New Delhi: The new encryption policy to be announced by the Department of Information Technology (DIT) will tighten online security standards and bring them on par with the encryption norms that are already being followed by many government institutions and private companies.
The move has worried law enforcement agencies that may find it harder to snoop online although it has the potential to boost e-commerce. Indians are likely to spend $84 billion on online stores by 2016, compared with the $7 billion they spent in 2010, Boston Consulting Group predicted in a report released on Monday.
The policy entails increasing the encryption norms from 40 bits to 128 bits. Bits are used to define the level of coding of a message; the more the bits, the greater is the security of an online transaction or even an email.
Entities including the Reserve Bank of India (RBI), commercial banks, insurance companies, service providers, and the Indian units of Microsoft Corp. and BlackBerry-maker Research In Motion Ltd (RIM)have already switched to a minimum encryption of 128 bits, said a high-ranking government official.
“We are proposing to increase encryption level from the present 40 bits to 128 bits in the upcoming encryption policy. This will largely legitimise use of encryption (norms) in the country,” said the official, who spoke on condition of anonymity.
However, the move by the DIT is likely to face resistance from the law enforcement and security agencies on grounds of national security. Officials in the security establishment argue that India is still to develop technology to crack the encryption standard beyond 50-60 bits. “By legitimising to 128 bits, this will further add to our problems in getting lawful access to email and other messages,” said an official who handles such matters in the intelligence and security agencies.
Another high-ranking government official, who independently confirmed the move to legitimise use of higher encryption, said a balance needed to be struck between the requirement of industry and security agencies.
“There are two issues that needed to be addressed. One is of the security need and other is requirement of safety and security in the transactions. We will try to strike balance between the two,” said the official, adding that encryption policy will change with the passage of time. Concerns increased after the alleged misuse of services offered by RIM during the the 26/11 Mumbai terror strike that killed 166 people.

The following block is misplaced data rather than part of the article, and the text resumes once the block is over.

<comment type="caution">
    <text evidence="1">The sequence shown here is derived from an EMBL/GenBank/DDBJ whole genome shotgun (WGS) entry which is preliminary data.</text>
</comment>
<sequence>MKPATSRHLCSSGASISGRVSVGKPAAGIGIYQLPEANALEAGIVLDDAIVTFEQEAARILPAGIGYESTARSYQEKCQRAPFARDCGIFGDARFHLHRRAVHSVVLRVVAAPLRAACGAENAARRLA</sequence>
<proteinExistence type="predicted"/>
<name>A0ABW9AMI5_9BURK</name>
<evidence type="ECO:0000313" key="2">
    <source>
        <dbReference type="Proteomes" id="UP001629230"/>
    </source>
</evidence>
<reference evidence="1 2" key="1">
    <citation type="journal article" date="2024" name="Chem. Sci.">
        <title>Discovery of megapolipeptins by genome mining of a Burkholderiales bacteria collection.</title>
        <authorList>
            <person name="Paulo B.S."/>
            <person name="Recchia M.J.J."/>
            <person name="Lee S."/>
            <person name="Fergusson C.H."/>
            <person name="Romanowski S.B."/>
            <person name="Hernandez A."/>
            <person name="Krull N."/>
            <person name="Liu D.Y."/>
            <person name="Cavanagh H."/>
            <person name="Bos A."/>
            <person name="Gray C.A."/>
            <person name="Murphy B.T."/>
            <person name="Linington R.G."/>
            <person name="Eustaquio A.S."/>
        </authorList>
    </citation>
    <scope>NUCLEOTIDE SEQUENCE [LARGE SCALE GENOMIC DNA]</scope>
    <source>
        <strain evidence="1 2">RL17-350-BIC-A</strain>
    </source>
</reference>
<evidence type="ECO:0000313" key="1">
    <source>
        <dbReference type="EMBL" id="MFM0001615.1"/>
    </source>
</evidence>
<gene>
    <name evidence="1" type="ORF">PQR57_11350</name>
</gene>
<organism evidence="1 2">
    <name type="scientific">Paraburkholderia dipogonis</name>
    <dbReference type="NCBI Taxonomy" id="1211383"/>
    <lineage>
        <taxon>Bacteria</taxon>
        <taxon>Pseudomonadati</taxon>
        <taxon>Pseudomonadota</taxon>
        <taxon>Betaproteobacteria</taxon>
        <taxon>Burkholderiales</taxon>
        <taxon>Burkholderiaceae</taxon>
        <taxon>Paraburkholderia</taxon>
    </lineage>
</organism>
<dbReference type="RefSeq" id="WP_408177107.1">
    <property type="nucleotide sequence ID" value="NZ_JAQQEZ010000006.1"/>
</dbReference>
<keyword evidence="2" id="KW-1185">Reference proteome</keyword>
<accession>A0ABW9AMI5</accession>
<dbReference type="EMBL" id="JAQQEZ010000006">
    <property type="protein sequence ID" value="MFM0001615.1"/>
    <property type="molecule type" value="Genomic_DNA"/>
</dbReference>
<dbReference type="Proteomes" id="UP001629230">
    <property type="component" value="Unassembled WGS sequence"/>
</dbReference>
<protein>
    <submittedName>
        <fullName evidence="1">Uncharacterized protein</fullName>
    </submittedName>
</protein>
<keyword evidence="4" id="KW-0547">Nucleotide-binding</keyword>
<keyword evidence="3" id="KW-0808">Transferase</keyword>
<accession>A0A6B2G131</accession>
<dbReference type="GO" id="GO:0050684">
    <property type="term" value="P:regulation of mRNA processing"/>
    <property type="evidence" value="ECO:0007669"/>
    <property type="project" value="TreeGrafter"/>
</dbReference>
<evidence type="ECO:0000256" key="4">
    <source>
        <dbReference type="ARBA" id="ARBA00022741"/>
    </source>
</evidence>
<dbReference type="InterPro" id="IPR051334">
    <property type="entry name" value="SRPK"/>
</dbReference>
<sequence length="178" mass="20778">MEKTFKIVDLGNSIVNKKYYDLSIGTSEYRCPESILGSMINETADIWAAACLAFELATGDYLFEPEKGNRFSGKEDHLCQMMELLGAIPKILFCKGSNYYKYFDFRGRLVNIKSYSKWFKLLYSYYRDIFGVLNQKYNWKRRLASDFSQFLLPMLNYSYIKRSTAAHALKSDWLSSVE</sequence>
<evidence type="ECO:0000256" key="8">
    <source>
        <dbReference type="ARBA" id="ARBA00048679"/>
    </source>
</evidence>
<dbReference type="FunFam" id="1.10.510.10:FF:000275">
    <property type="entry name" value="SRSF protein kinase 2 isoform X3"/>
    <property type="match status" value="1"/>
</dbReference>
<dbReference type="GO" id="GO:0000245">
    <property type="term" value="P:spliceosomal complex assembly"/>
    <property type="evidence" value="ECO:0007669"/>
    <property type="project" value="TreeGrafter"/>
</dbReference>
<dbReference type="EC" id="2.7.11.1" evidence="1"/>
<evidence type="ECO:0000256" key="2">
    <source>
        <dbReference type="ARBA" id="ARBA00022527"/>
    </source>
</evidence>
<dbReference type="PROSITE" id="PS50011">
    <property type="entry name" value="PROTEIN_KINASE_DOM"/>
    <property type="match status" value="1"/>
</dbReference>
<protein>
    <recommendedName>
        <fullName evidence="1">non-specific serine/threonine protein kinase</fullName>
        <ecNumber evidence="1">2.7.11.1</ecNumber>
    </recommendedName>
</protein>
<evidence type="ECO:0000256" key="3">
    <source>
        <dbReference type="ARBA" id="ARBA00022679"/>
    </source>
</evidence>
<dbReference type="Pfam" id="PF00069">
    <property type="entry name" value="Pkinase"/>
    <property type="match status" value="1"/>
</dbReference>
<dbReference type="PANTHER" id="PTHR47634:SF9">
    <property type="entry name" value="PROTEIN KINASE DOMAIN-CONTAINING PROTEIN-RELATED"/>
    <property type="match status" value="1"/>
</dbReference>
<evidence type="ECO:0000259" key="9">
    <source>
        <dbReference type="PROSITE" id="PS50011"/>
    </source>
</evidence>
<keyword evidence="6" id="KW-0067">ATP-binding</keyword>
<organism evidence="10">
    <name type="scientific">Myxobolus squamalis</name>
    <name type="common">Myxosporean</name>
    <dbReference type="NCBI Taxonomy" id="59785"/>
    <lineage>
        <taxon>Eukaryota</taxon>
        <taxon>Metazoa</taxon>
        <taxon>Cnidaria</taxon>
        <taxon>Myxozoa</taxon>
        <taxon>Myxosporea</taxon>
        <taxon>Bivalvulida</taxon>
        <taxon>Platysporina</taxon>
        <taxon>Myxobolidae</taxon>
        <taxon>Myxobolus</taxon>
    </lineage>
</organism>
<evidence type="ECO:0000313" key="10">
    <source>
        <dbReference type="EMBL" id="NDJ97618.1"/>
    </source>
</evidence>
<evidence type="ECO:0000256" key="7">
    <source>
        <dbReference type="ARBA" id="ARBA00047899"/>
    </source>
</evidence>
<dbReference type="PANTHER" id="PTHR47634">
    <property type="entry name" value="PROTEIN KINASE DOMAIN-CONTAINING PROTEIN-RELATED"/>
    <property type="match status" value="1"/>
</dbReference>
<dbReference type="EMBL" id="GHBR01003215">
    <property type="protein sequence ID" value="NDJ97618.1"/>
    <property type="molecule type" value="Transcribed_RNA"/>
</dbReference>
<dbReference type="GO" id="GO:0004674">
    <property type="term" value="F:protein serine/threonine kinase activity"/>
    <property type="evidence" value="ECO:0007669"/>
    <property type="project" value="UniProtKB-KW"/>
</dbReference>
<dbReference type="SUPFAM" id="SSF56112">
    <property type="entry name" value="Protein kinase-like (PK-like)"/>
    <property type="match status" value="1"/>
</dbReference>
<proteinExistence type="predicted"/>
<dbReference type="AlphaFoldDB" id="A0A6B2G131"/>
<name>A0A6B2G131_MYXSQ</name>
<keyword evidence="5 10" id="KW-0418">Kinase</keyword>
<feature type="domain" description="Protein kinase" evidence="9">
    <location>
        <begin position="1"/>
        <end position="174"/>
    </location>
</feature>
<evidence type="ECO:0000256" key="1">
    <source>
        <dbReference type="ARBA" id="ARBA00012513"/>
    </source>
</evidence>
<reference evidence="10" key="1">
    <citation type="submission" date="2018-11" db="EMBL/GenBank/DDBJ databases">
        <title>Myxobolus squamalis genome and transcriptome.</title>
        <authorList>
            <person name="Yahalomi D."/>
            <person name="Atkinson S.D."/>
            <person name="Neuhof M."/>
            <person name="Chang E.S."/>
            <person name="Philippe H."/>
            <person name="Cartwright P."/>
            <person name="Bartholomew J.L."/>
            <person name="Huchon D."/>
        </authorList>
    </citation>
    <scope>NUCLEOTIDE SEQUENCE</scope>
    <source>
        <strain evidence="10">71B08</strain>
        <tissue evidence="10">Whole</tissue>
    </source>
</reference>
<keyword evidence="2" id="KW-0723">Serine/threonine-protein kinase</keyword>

RIM offers highly secured services like BlackBerry Messenger (BBM), BlackBerry Internet Services (BIS) and BlackBerry Enterprise Server (BES) in India.
After the attack, security agencies asked RIM and other service providers for lawful and real time access to their services.
RIM subsequently gave them access to BBM and BIS but still denied access to BES on grounds that it did not have the decryption key.
The services providers were asked to set up part of their infrastructure in the country.
At the same time, the government asked DIT to frame India’s first encryption policy and directed National Technical Research Organisation, a technical intelligence wing, to develop capabilities to break and provide instant access to all high-end encrypted services.
“It seems the government has finally woken up to the need. The industry needs permission to decrypt up to at least 128 bits. It is a right move in the right direction,” said Pavan Duggal, a cyber law expert. “It will be a tremendous boost for online activities, protection of personal data, flipping of e-commerce, banking, insurance and further growth of information security sector in India.”
Amod Malviya, vice-president (engineering) at Flipkart.com, said his company welcomed this move.
“One of the main concerns consumers have while transacting online is the issue of security. The number of bits used in the key of an encryption algorithm has an exponential impact on the complexity of breaking/deciphering it. 40-bit encryption is very easily broken, especially with the significant increase in computational power in the recent times,” he said.
“Legitimizing 128-bit encryption would allow businesses to be more protected, thus allowing for more security over the Internet. This would be particularly useful for e-commerce organizations, as an ever increasing number of people now transact online over this encryption.”
Varghese M. Thomas, director of corporate communications at RIM India, said if implemented, this would be a welcome move, especially since e-commerce, insurance and banking transactions accessed through various modes (PCs, laptops, smartphones) are on the increase in India and require secure, encrypted communication standards.
“India is the global hub for the business process and knowledge process outsourcing industry, where secure communication is a key requirement. This move would further enhance India’s image as a secure outsourcing destination,” he added.